I have consistently been one of those who said that all questions are worth asking, and should be welcomed, when others have tried to ignore questions that were felt to be too awkward, and silence those who dared to ask them.
But I didn’t feel that was actually true in all instances. I thought some questions were simply unanswerable and that that meant that we weren’t meant to ask them.
One such question was the classic one about John 8: What did Jesus write on the ground?
Lately I have had a change of heart, and have begun to think that the Gospels were intended as memory aids for early Christian storytellers, who were supposed to expect questions and left loose ends and tantalizing puzzles in their stories precisely in order to elicit a response.
And so even if we cannot definitively answer the question “What did Jesus write in the dirt?” I think we are supposed to ask it, and to ask why he was writing in the dirt in the first place. It may be that the number of possible answers would not have been viewed as a problem in ancient times the way it is today, when people look for the definitive sole correct answer to any question. In some cases the loose ends may have been less of an invitation to an audience to ask for more details, a sort of test that they are paying attention, and more of an invitation to listeners to participate in the story: what do you think he was writing?
I am not sure that I have found “the” answer. But I have had many interesting thoughts and insights because I have allowed myself and even forced myself to ask the question. Once again, I won’t share those here but will keep you in suspense, because I presume that’s what authors are expected by publishers to do.
According to Lesley Hazleton, in her audiobook I had been listening to in the car (Lesley Hazleton, The First Muslim: The Story of Muhammad, p. 55), a version of the story “still current in today’s Middle East, had him physically protecting the woman by shielding her with his body and adding two crucial words: “Let he who is without sin cast the first stone at me.”” Had you come across that before? Can anyone recommend where to look to find this in Middle Eastern sources, whether ancient or modern?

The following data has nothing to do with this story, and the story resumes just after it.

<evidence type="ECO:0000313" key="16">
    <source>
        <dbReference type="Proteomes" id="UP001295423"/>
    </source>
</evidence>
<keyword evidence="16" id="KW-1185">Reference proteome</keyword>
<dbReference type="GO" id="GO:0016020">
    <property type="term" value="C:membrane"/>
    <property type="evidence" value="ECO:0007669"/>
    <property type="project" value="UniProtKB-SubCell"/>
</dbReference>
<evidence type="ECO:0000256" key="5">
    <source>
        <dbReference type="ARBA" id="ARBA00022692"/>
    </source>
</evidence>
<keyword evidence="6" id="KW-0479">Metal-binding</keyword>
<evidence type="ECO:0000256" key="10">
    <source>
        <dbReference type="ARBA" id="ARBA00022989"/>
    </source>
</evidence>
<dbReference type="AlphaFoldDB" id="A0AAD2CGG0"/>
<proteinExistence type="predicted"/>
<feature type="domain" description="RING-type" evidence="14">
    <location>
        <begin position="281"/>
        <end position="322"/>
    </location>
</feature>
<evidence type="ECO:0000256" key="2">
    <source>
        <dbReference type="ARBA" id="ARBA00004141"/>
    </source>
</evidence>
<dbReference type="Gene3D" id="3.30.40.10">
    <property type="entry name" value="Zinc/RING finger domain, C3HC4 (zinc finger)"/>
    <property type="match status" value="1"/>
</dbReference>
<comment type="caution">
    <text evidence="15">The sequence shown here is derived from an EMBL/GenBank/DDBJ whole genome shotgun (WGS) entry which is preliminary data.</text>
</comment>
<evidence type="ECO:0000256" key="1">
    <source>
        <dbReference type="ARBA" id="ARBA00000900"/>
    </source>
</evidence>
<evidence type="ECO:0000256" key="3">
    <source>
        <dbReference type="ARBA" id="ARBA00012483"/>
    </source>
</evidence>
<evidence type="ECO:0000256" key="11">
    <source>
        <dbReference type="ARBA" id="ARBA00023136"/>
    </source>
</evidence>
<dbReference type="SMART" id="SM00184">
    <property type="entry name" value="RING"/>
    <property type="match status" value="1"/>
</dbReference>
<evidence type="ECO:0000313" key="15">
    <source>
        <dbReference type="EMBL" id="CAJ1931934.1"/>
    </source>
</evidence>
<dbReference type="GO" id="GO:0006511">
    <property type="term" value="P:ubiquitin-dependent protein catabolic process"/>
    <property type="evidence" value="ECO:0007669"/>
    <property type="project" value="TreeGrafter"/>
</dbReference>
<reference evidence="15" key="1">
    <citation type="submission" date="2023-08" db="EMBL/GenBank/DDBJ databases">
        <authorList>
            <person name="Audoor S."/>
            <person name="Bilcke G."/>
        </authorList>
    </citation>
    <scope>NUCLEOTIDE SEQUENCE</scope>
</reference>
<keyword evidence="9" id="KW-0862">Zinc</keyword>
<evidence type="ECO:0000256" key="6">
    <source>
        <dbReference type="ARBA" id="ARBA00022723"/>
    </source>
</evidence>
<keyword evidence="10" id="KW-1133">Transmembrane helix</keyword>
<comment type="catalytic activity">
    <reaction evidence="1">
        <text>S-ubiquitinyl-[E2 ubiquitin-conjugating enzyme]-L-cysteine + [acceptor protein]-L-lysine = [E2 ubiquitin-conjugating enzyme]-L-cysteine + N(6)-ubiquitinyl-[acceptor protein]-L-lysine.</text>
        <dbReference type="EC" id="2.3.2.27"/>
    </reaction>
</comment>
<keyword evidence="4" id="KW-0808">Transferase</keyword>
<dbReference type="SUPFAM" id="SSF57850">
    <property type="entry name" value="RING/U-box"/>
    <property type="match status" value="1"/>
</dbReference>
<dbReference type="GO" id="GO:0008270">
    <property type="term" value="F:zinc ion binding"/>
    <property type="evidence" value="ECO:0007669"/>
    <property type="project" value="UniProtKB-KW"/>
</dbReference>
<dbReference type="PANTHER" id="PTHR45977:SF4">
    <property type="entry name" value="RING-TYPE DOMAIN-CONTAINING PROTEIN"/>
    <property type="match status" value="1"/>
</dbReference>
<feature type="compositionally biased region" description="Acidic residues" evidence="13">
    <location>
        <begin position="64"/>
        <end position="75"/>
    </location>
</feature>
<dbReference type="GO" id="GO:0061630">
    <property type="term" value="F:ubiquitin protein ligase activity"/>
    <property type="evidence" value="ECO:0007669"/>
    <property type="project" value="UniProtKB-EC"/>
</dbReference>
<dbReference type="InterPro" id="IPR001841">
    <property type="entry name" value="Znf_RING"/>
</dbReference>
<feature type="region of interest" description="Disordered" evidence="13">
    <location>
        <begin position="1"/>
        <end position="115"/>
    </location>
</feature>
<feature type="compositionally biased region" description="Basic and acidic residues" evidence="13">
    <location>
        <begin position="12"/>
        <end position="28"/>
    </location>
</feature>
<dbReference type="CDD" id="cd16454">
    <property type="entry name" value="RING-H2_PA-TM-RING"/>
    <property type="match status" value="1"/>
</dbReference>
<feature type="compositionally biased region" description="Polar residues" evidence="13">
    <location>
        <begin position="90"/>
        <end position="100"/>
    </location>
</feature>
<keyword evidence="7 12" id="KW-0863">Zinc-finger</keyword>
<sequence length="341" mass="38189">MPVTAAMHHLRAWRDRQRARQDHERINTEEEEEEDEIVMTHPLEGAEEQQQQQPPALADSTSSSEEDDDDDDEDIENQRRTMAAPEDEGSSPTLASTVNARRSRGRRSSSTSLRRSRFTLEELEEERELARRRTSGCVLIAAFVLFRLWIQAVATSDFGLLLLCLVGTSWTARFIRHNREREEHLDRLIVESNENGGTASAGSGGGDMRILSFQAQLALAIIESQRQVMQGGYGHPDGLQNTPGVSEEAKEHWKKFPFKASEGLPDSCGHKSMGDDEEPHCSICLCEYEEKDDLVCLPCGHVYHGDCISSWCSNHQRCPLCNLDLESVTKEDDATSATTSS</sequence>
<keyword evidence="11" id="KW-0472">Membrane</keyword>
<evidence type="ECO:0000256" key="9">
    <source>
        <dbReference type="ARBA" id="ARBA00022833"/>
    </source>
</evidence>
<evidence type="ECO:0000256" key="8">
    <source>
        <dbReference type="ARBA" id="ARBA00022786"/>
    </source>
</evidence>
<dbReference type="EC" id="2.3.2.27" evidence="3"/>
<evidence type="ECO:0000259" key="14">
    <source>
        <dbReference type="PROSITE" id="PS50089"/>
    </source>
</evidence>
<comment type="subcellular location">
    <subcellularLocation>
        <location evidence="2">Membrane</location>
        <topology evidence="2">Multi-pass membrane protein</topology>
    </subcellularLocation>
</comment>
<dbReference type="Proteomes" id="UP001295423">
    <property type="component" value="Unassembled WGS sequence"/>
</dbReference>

I’ll also explore the possibility that the woman who is the center of this story may have been a young girl, betrothed to be married, who is a victim of rape/molestation and who, as a result, has become pregnant, leading to the scene that unfolds in John 8. Are those narrative/historical possibilities for understanding the story that you’ve heard mentioned before, or thought of yourself?
Also on this topic, there was a fair amount of attention to this story a while back, as a number of media outlets picked up on what ought to be common knowledge, namely that (as The Daily Beast put it) “One of Jesus’ Most Famous Lines Wasn’t in the Original Gospels.” See also:The Story of the Story of the Adulterous Woman
Finally, I also find myself able to ask in this chapter whether Jesus had experiences similar to other prophets before him, such as when Amos saw a basket of fruit and felt it was conveying a word from God to him.
There’s a particular connection to this post as well, but I won’t explain what it is either, as once again I’m not sure how to best tantalize and intrigue you without giving away things that will hopefully merit buying the book!